Janice Pendarvis
Photo: Sekou Luke Studio/Rebel Media

20 Feet from Stardom (2013) featured you and several other well-renowned background vocalists. As much as you’ve established a strong profile in that realm, did you ever have a desire to be up front?

I just wanted to sing period. I never felt and still don’t feel that singing background is any less of a thing than singing lead. I teach at Berklee College of Music and NYU Steinhardt. At Berklee, I’ve taught a lot of background vocal classes focusing on live performance. At NYU Steinhardt, I teach a background vocal recording class. Everybody pops into those two classes thinking, Yeah I can sing. When we get to the second week of the class, they’re like, Oh … this is really hard. [laughs] I’ve been doing it long enough so that I know they’re going to hit the wall, they’re going to reach a point halfway through where they feel like “I can’t sing” and I’ll say to them, “Listen, it’s not that you can’t sing, but you’re starting to realize that singing background is not what you thought it was. It requires a rather intense level of skill to get the level of precision that I am asking you to execute. I’m teaching you because I want you to be able to do this as a job, which means that I’ve got to teach you an intense level of execution.”

Think about all the times you have seen the GRAMMY’s and you’ve seen a group of lead singers, stars, who are trying to sing background, or whatever it is that they’re doing as a group, and it sounds really bad. We are often hired to be on those types of shows where there are multiple leads so that we cover those background parts even if they’re trying to sing them, so they can put us up in the mix because that’s not what those lead singers generally do. I know a lot of people who sing lead, they look down — “Oh anybody can sing background”. I’m here to tell you that ain’t true because I’ve sung with some of y’all and I love y’all but some of y’all really can’t do it well because you haven’t done it. Like anything else, every different discipline has its parameters, the things that you need to know and need to have developed the physical ability to execute.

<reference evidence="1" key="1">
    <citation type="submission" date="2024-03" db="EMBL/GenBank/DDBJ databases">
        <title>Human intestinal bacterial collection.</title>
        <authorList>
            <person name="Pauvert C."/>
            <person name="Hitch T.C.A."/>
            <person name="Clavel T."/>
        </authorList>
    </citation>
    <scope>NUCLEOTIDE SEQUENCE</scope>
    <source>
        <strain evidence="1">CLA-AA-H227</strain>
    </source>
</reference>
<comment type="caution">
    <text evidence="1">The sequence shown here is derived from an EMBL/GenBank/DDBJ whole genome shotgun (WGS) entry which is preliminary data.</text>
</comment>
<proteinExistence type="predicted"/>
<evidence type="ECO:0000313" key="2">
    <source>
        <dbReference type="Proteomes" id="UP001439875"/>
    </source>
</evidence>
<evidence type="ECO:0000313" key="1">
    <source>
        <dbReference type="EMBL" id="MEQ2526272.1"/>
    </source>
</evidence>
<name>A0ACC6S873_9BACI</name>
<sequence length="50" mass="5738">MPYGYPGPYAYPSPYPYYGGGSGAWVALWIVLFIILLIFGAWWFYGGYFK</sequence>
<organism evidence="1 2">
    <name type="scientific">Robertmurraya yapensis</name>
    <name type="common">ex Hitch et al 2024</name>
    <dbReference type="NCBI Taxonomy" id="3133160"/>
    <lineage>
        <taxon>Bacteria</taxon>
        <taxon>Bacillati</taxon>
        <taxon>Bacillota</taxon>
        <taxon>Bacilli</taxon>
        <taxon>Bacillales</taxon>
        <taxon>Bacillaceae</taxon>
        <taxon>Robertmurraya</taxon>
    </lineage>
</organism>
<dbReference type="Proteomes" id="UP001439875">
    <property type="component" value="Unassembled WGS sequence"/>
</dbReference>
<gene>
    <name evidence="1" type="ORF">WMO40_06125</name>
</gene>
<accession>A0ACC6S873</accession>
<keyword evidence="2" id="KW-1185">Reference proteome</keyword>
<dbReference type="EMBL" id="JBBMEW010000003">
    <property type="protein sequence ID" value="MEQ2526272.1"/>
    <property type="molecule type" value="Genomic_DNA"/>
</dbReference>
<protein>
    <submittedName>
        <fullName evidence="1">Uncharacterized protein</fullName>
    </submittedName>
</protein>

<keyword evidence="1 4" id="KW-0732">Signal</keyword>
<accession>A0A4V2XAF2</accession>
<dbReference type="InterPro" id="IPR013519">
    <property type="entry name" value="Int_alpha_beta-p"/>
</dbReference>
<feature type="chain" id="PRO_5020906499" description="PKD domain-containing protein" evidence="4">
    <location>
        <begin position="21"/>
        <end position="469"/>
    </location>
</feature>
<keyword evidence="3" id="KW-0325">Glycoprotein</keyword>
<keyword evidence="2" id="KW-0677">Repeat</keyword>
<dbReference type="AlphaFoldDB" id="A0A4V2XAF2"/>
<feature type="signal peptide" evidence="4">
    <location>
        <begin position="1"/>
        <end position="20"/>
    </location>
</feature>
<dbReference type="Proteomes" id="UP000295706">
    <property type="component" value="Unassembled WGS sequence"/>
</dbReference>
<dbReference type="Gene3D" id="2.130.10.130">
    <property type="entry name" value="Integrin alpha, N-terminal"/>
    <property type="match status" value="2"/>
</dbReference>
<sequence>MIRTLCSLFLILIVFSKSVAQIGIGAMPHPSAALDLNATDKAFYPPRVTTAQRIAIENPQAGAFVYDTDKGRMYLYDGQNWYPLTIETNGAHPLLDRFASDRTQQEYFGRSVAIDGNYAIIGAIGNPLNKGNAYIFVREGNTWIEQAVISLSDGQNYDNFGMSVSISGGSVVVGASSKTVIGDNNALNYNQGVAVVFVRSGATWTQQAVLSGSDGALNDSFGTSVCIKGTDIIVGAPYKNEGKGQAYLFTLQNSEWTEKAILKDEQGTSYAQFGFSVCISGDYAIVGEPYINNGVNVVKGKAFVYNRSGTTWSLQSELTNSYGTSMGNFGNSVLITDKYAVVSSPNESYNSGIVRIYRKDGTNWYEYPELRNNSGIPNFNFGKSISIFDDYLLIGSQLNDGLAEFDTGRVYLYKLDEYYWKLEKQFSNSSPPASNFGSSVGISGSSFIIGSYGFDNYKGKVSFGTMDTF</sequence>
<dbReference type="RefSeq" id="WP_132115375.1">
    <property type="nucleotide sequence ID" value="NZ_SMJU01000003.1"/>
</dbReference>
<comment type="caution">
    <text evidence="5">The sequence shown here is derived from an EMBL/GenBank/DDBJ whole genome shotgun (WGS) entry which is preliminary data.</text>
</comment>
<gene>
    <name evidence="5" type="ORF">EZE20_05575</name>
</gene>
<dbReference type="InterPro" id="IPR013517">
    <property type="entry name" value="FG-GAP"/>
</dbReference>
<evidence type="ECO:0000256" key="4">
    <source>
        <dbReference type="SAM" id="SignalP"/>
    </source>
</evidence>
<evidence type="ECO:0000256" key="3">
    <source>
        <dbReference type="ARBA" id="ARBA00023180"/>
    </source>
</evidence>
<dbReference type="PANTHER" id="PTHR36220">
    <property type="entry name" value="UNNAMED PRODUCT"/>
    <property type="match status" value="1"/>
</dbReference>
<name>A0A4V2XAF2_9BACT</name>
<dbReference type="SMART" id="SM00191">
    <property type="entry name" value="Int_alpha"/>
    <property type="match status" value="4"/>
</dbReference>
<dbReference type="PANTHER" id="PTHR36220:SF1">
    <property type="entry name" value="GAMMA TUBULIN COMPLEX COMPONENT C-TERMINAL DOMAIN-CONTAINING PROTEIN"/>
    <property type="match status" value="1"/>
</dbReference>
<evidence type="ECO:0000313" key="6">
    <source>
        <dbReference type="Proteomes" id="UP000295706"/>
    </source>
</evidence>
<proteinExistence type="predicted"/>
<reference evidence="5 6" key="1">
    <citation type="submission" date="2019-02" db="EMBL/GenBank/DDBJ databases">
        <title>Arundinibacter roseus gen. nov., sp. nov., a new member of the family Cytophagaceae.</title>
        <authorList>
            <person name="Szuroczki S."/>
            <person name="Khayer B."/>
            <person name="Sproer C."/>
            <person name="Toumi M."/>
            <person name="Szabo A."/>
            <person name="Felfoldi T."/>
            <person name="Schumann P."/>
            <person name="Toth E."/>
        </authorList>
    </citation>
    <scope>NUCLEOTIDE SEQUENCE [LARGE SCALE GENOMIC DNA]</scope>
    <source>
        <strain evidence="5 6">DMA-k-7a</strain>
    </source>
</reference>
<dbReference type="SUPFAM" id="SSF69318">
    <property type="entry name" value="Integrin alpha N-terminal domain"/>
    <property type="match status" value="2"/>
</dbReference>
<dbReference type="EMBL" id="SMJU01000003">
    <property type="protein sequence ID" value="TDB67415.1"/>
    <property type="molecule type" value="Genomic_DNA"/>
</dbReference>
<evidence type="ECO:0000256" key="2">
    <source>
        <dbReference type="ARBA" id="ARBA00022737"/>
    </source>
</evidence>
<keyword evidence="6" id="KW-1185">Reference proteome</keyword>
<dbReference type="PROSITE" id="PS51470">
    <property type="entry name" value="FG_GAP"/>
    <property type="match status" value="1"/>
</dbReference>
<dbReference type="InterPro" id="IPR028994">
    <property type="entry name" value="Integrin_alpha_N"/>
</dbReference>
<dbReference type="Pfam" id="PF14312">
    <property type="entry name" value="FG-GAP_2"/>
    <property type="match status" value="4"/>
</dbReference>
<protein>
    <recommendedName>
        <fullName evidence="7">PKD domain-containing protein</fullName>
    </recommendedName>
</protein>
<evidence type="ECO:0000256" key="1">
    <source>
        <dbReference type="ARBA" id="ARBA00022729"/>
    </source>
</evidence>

For me, they’re just different sides of the same coin. The person who exemplifies that is Luther [Vandross]. People always say, “Oh my God! The background on his records!” He knew what it was, so he knew what to ask people to do because he was an impeccable background singer and an impeccable lead singer. Luther was and is forever more a singer’s singer.

I’m good wherever you put me in terms of that. I know what my niche is as a lead singer, I know what my niche is as a background singer. I’m happy in either place.

Coming full circle from my question about Inauguration Day 2017, Janice, I’d love to touch on your activism for a moment. I know you grew up in an activist household and then you became a student activist at Hunter College High School. What elements of Black Lives Matter correlate to your own experience as an activist?